Anita Dhangda’s victory is no ordinary one. In an atmosphere that was totally unfavourable to her, Anita won by a clear majority with the support of a cadre of activists that toiled with her day and night for the Zilla Parishad elections. What makes her victory even more special is that she fought against Vanita Jadhav, the candidate of former TADA detainee Hitendra Thakur. Her election clearly was a triumph of ballet over bullet; and proof that grassroots struggle and faith in democracy do pay! Today Anita stands amidst the Panchayat and development officers, a role model for the oppressed and poor.

It has been a remarkable journey. Few are aware that she is India’s first Zilla Parishad representative to have once been a bonded labourer. For three generations 22 members of the Dhangda family were kept as bonded labourers by Bhagwan Desai, a landlord of Mandvi village. It was for mere Rs 500 that Ramu Dhangda’s father had borrowed for his marriage that Desai kept them all bound for their lives. Besides Rs.5-10 and 22 kgs of rice a year, they were given nothing. Living in absolute poverty, they were kept indoors and disallowed from going anywhere. In 1989, the family was released from bondage; they had no money, no food to eat and unemployment was their reality, but they were free!

The struggle for getting one’s rights had already begun for Anita, but there were other difficulties ahead. She lost her father-in-law and her husband, and reponsibility for the family’s welfare fell on her shoulders. However, she had the support of Shramajeevi Sanghatana, the organization responsible for giving her family and many other bonded labourers their freedom.

"I was initially upset that [voters] had supported the more powerful people and not elected us - those who have been fighting for the rights of the poor. But I also understand it was their verdict and also the fear that most have".
"From my childhood it was imprinted in my mind that unless we fought, we’d not get our rights. I think this struggle has been the crucial factor for my success in the elections. As here too I had to fight against muscle and money power," says Anita. Contesting under the banner of Shramajeevi Sanghatana, Anita lost the Gram Panchayat elections last year to Hitendra Thakur's Vasai Vikas Samiti. However she was encouraged by Vivek and Viduylata Pandit of the Sanghatana to contest elections again this year. The fight against terror hasn’t been easy for this lady. "I was initially upset that people had supported the more powerful people and not elected us those who have been fighting for the rights of the poor. But I also understand it was their verdict and also the fear that most have. The sanghatana made me understand that we poor only need to fight for ourselves and this time we fought under the Congress banner," she states firmly.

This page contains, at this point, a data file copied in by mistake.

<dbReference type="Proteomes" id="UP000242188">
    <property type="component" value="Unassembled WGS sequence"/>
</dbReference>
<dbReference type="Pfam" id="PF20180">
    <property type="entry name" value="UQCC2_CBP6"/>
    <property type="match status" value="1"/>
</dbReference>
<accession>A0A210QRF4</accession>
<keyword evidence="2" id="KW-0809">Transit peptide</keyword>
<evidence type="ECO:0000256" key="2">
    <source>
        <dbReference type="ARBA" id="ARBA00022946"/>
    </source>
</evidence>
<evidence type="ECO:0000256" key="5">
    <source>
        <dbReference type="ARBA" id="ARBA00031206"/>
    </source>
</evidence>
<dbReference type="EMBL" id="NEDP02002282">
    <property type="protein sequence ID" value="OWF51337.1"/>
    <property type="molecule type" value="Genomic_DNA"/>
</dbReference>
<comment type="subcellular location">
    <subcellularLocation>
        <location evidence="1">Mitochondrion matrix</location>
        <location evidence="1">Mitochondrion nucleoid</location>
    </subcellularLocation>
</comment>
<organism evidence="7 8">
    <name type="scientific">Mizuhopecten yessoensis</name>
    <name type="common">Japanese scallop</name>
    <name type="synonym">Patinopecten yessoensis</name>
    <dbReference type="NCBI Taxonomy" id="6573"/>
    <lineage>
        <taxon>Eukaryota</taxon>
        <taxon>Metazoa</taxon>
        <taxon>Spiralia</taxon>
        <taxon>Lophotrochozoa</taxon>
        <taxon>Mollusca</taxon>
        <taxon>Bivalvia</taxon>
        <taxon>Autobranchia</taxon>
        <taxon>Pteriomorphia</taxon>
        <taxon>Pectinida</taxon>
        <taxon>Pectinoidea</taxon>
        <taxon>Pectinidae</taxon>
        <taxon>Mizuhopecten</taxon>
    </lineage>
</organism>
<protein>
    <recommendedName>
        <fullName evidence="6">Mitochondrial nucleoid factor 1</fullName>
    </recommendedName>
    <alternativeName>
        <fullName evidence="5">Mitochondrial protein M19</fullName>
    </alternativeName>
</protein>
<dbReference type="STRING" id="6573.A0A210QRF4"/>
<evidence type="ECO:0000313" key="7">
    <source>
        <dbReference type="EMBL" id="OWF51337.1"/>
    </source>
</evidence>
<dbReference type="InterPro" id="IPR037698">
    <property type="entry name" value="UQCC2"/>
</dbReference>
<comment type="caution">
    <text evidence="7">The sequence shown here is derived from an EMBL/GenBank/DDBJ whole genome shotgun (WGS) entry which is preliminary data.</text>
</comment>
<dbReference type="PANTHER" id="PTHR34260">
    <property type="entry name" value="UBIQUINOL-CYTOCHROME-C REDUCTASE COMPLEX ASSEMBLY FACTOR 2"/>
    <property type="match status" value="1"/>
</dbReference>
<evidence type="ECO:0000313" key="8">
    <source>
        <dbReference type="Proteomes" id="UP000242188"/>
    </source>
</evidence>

The Sanghatana and its cadre believed that they had to begin at the village level and battle against atrocities. All the villagers and activists joined hands to keep an all night vigil in every village of the constituency. "We saw to it that our activists prevented the opposition from distributing alcohol and money, which had happened last year. This helped the villagers to overcome any sort of fear or terror that was put on them previously," says the main strategist Vivek Pandit. They did catch four presiding officers with members of Vasai Vikas Samiti, red-handed drinking alcohol three days prior to the elections, that too inside the election booth! Action is pending against the officers.

Anita’s new struggle has just begun. Her first mission is to provide drinking water to all the villages of her constituency. "We still live in mud huts with no electricity or proper drinking water. I have come to speak to the Block Development Officer and the other Gram Panchayat officers to decide on a final plan for proper distribution of drinking water. I have to learn and take actions immediately," says Anita.

Her chief supporter so far has been her mother-in-law, who is proud of Anita’s achievements. Shevanti Dhangda says, "I’m happy for her. She must do something for the family and especially her children. Someone needs to look after them as my husband and son are dead. I’m proud of her courage - she’s not the kind to get scared. She should go further." Anita's two children, a son and daughter, study in class four and three, while the mother-in-law looks after the house and the goats. They still do not have a regular income, but what they have is the determination to fight the ills and make a change for others. Anita’s words are firm as she says, "I understand the issues of my people as I too am poor and all I want is that we are treated as proper citizens like others."